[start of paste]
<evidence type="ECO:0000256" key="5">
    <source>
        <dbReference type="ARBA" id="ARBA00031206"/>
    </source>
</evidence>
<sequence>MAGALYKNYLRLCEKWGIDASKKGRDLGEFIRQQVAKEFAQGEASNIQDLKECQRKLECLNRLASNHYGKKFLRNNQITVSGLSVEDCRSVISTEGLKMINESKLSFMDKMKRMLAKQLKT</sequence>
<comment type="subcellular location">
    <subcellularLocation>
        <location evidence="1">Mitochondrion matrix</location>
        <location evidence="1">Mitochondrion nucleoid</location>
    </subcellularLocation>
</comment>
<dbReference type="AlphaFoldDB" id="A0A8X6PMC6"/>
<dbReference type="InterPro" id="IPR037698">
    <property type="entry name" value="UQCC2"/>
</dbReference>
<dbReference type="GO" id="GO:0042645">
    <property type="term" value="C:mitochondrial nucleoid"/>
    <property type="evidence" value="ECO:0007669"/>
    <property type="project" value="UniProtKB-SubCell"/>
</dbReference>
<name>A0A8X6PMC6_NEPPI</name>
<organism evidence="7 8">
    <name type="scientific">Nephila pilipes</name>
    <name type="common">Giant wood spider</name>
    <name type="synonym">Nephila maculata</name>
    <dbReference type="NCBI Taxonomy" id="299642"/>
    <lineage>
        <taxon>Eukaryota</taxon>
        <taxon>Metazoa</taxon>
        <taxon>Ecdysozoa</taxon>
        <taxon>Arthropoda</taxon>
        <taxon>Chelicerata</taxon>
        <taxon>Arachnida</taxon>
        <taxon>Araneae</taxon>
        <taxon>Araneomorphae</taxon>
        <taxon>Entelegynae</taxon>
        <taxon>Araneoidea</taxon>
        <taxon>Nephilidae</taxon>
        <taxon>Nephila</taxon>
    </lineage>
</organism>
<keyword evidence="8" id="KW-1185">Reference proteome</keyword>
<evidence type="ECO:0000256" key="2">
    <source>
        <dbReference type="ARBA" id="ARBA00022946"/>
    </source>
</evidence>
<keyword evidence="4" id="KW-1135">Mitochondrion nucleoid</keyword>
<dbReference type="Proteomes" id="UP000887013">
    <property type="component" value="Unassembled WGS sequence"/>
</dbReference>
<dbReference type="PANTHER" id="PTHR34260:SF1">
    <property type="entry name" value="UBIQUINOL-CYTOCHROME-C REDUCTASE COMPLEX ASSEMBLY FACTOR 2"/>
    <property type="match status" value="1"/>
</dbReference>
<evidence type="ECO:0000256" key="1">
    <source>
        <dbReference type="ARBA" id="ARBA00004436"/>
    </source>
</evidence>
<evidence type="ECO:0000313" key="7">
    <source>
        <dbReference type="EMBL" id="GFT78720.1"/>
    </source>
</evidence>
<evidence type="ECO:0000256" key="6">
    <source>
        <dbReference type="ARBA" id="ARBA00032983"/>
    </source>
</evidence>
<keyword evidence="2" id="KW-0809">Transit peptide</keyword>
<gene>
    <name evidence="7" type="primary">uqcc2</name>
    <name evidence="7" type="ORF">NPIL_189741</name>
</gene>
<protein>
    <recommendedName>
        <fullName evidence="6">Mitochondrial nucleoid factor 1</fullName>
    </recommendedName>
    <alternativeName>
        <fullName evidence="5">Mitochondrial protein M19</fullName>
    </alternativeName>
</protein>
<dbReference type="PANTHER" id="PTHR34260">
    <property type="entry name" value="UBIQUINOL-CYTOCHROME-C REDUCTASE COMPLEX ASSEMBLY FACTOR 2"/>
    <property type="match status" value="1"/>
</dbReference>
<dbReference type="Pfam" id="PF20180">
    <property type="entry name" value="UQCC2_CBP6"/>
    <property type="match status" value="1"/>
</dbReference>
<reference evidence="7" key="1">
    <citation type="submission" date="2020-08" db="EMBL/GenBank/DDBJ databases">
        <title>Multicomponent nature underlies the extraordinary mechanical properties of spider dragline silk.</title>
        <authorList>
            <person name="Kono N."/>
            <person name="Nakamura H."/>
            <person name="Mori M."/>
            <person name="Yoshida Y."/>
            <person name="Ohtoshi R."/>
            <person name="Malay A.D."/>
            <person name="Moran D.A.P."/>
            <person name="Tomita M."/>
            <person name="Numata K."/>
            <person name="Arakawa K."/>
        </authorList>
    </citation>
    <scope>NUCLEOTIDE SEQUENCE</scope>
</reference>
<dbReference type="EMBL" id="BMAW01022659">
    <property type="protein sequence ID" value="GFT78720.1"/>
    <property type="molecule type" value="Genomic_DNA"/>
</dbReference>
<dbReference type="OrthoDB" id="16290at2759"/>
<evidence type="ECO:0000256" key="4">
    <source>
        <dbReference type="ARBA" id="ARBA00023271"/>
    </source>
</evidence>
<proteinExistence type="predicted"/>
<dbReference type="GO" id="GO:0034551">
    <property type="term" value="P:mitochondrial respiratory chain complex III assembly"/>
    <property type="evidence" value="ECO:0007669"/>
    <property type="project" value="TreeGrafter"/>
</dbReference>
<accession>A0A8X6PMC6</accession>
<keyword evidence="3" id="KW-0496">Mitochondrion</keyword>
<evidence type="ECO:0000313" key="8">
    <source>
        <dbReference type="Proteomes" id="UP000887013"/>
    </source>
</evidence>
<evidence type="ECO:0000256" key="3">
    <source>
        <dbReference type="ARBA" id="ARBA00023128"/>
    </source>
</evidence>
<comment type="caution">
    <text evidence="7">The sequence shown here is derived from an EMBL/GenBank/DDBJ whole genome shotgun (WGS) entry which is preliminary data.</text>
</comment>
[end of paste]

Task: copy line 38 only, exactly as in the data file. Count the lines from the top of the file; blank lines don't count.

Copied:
        <taxon>Araneoidea</taxon>